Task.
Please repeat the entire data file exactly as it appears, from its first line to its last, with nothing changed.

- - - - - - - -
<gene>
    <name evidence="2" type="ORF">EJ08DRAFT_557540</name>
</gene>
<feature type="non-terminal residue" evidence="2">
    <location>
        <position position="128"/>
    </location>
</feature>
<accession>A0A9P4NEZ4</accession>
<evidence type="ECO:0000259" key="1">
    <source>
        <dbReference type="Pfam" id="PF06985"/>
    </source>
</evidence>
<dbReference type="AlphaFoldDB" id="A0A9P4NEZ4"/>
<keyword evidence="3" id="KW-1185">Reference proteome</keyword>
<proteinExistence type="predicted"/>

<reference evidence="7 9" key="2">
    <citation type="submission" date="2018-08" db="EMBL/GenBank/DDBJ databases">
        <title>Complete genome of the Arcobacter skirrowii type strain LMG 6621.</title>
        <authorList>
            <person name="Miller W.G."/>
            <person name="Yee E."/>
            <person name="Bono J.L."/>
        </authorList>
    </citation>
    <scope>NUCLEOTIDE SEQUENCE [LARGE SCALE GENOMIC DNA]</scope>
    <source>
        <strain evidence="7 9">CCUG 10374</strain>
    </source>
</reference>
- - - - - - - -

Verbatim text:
<gene>
    <name evidence="2" type="ORF">EJ08DRAFT_557540</name>
</gene>
<feature type="non-terminal residue" evidence="2">
    <location>
        <position position="128"/>
    </location>
</feature>
<accession>A0A9P4NEZ4</accession>
<evidence type="ECO:0000259" key="1">
    <source>
        <dbReference type="Pfam" id="PF06985"/>
    </source>
</evidence>
<dbReference type="AlphaFoldDB" id="A0A9P4NEZ4"/>
<keyword evidence="3" id="KW-1185">Reference proteome</keyword>
<proteinExistence type="predicted"/>

<reference evidence="7 9" key="2">
    <citation type="submission" date="2018-08" db="EMBL/GenBank/DDBJ databases">
        <title>Complete genome of the Arcobacter skirrowii type strain LMG 6621.</title>
        <authorList>
            <person name="Miller W.G."/>
            <person name="Yee E."/>
            <person name="Bono J.L."/>
        </authorList>
    </citation>
    <scope>NUCLEOTIDE SEQUENCE [LARGE SCALE GENOMIC DNA]</scope>
    <source>
        <strain evidence="7 9">CCUG 10374</strain>
    </source>
</reference>